By Ashley Lopez
Florida Center for Investigative Reporting
A fight over documents from GOP consultants regarding congressional maps drawn by the Florida Legislature reached the U.S. Supreme Court this week.
Voting groups and state officials are into week two of a 12-day redistricting trial. A coalition of voters and activists are challenging the Florida Legislature’s newly-drawn congressional maps. The League and others are alleging that state lawmakers broke the law created by the Fair Districts Amendments, which says legislators cannot draw districts that favor incumbents or one political party over another.
As part of the legal challenge, the League of Women voters and others asked the Florida Supreme Court to overrule a lower court and require that political operatives turn over emails, maps and memos related to the state’s redistricting effort in 2012.
On Tuesday, the Florida Supreme Court in 5-2 vote ruled that GOP consultants release documents pertaining to the state’s 2012 redistricting effort, but the records would only be discussed when the courtroom is sealed off from the public and the media.
The court ruled that records and emails of Pat Bainter and Gainesville-based Data Targeting – which was paid $6.2 million over the last three years by the Republican Party of Florida – are relevant to the trial. But “any disclosure or use of the documents must take place under seal in a courtroom closed to the public,” its 5-2 decision said.
The order sides with Leon County Circuit Judge Terry Lewis, who is hearing the case against the Legislature brought by the League of Women Voters and other groups, and reverses a decision an appeals court made last week to block the records from being used in the case.
Lawyers for the plaintiffs have argued the records [are] a critical part of their case to show that Republican lawmakers, political consultants and others colluded to draw maps that violated the 2010 constitutional reform banning intentional gerrymandering.
Bainter and other GOP operatives that work for his company have argued the demands to produce their own internal maps, emails and other documents violate their First Amendment rights.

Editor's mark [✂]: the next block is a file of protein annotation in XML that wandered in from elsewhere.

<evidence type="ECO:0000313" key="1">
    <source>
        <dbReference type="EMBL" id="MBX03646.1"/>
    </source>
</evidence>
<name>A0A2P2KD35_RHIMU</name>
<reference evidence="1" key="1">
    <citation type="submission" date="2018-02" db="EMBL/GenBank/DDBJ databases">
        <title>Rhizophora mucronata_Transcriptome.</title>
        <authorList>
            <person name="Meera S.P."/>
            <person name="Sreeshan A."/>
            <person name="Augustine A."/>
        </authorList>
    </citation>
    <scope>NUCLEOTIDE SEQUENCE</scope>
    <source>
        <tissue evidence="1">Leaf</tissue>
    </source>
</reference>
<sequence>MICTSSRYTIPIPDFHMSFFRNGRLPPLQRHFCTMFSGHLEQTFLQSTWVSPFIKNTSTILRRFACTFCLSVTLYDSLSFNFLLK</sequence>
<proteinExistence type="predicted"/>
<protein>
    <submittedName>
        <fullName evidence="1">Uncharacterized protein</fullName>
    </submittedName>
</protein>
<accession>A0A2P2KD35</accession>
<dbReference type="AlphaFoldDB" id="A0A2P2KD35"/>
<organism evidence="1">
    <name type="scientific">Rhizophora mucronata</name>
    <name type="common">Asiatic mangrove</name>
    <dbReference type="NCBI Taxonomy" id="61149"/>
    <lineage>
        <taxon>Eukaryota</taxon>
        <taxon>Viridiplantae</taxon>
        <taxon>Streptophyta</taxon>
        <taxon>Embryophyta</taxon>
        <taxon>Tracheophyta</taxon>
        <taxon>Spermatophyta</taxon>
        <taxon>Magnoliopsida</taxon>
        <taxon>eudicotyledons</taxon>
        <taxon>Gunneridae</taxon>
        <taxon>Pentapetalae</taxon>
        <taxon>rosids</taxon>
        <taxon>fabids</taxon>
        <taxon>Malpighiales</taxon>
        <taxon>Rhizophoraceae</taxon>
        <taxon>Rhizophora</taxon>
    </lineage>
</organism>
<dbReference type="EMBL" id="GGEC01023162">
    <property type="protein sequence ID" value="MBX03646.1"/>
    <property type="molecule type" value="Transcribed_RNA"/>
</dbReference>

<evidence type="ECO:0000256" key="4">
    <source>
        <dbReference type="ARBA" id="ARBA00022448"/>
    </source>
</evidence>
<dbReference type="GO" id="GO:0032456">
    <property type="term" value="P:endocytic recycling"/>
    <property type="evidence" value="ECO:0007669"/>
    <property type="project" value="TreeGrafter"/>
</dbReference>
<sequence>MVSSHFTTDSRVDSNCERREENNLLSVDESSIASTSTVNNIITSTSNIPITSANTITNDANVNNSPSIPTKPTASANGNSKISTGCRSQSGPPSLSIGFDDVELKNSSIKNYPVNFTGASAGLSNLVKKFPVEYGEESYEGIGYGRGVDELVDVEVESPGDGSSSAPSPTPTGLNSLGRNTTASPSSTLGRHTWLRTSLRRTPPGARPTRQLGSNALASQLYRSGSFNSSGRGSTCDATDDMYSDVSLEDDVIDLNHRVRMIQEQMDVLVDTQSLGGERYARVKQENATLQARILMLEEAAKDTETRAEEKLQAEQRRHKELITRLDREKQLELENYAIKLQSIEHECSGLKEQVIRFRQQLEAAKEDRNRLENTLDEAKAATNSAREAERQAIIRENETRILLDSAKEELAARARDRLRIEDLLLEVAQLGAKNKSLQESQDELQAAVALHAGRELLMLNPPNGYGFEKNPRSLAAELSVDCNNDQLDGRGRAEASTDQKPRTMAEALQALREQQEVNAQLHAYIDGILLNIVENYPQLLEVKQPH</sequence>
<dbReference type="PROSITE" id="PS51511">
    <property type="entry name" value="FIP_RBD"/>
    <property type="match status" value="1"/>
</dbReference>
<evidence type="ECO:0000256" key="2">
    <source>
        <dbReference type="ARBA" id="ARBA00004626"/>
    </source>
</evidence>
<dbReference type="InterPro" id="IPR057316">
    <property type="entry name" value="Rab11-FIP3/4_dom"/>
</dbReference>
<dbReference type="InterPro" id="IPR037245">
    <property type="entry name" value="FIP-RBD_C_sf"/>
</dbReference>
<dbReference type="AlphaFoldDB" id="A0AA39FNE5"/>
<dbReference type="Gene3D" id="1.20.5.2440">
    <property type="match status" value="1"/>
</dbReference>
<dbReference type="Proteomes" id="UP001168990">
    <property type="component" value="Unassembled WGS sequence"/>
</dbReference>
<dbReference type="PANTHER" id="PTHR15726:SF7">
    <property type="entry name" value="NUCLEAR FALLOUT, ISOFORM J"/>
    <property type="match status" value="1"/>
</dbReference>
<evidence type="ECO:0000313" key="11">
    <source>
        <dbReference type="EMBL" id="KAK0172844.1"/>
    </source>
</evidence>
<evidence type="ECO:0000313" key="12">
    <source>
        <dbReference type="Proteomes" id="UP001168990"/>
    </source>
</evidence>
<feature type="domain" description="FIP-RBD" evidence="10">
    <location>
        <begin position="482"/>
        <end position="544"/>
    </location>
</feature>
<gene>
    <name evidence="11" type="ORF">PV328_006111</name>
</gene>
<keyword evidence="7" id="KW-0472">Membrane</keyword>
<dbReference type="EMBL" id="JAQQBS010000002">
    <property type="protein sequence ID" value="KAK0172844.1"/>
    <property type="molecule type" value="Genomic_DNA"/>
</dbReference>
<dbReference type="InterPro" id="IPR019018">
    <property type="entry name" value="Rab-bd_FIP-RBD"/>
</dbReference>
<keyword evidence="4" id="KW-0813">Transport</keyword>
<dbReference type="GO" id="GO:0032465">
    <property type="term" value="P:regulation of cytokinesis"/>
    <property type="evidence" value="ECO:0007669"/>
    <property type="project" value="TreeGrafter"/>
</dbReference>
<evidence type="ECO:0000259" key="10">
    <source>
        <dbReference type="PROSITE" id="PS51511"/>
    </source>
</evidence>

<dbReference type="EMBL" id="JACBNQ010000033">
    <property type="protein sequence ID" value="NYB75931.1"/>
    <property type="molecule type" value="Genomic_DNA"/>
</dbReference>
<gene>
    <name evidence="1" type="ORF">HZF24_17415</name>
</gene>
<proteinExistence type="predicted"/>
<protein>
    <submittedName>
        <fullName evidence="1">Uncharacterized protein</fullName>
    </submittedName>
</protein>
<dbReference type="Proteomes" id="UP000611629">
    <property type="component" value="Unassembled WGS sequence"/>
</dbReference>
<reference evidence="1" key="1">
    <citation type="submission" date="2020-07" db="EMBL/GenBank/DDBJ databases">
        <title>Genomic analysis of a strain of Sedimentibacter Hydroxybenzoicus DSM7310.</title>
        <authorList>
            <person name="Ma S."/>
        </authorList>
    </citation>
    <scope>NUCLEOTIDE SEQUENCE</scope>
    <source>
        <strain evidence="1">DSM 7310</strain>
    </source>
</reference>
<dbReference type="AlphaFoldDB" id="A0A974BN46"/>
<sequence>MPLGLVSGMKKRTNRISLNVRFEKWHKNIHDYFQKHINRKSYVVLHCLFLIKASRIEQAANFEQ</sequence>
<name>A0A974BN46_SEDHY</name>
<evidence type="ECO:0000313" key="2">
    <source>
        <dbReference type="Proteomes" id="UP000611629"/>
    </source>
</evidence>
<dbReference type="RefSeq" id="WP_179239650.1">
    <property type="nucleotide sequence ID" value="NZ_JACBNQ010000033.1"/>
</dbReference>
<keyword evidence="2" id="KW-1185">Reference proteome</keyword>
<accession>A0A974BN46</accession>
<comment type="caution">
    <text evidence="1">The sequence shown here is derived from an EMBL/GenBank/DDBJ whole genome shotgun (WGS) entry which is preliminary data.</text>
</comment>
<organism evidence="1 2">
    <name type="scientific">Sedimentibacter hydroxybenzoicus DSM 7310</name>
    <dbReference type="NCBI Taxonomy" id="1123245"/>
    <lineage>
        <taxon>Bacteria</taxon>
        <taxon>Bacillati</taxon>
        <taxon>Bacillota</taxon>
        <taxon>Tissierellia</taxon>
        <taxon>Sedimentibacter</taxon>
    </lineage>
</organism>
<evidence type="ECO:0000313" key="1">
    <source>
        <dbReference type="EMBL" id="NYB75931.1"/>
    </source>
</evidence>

The decision to block the public and media may complicate the case, if media organizations opt to sue to gain access to the court.
On Thursday, members of the media were asked to leave the courtroom as Bainter took the stand to discuss the 538 pages of the consultant’s documents.
According to WFSU, “reporters in the courtroom at the time of the closure told the judge they disagreed with the secrecy.”
[Associated Press reporter Gary Fineout] and reporters from three major Florida newspapers stood and told Judge Terry Lewis they objected to being thrown out, Fineout says, because, “I think it is generally the position of media organizations that a trial of this magnitude should not be conducted behind closed doors, that all the proceedings should be open and available for the public.”
Lewis told the reporters, “Duly noted,” before having the doors locked. The trial is expected to continue—with the public allowed—Friday morning.
Also this week, those same political consultants involved the U.S. Supreme Court—specifically Clarence Thomas, who handles emergency applications from Florida.
An emergency petition was filed Wednesday with U.S. Supreme Court Justice Clarence Thomas that asked him to stop a Florida judge from hearing evidence obtained from a Republican political consulting firm.
…”An emergency stay is necessary to prevent disclosure of this privileged information (and its entry into evidence) during the ongoing trial in the underlying case, to keep the proverbial cat in the bag, and to preserve the Applicants’ ability to later petition this court,” states the petition written by Tallahassee attorney D. Kent Safriet.
Data Targeting’s lawyers, who are being paid by the Republican Party of Florida, maintain that disclosing the information would violate First Amendment speech rights as well as reveal trade secrets. The court filing also argues the information is irrelevant to determining whether the Legislature violated new standards adopted by voters in 2010.
The legislature’s lawyers are expected to begin their defense on Friday.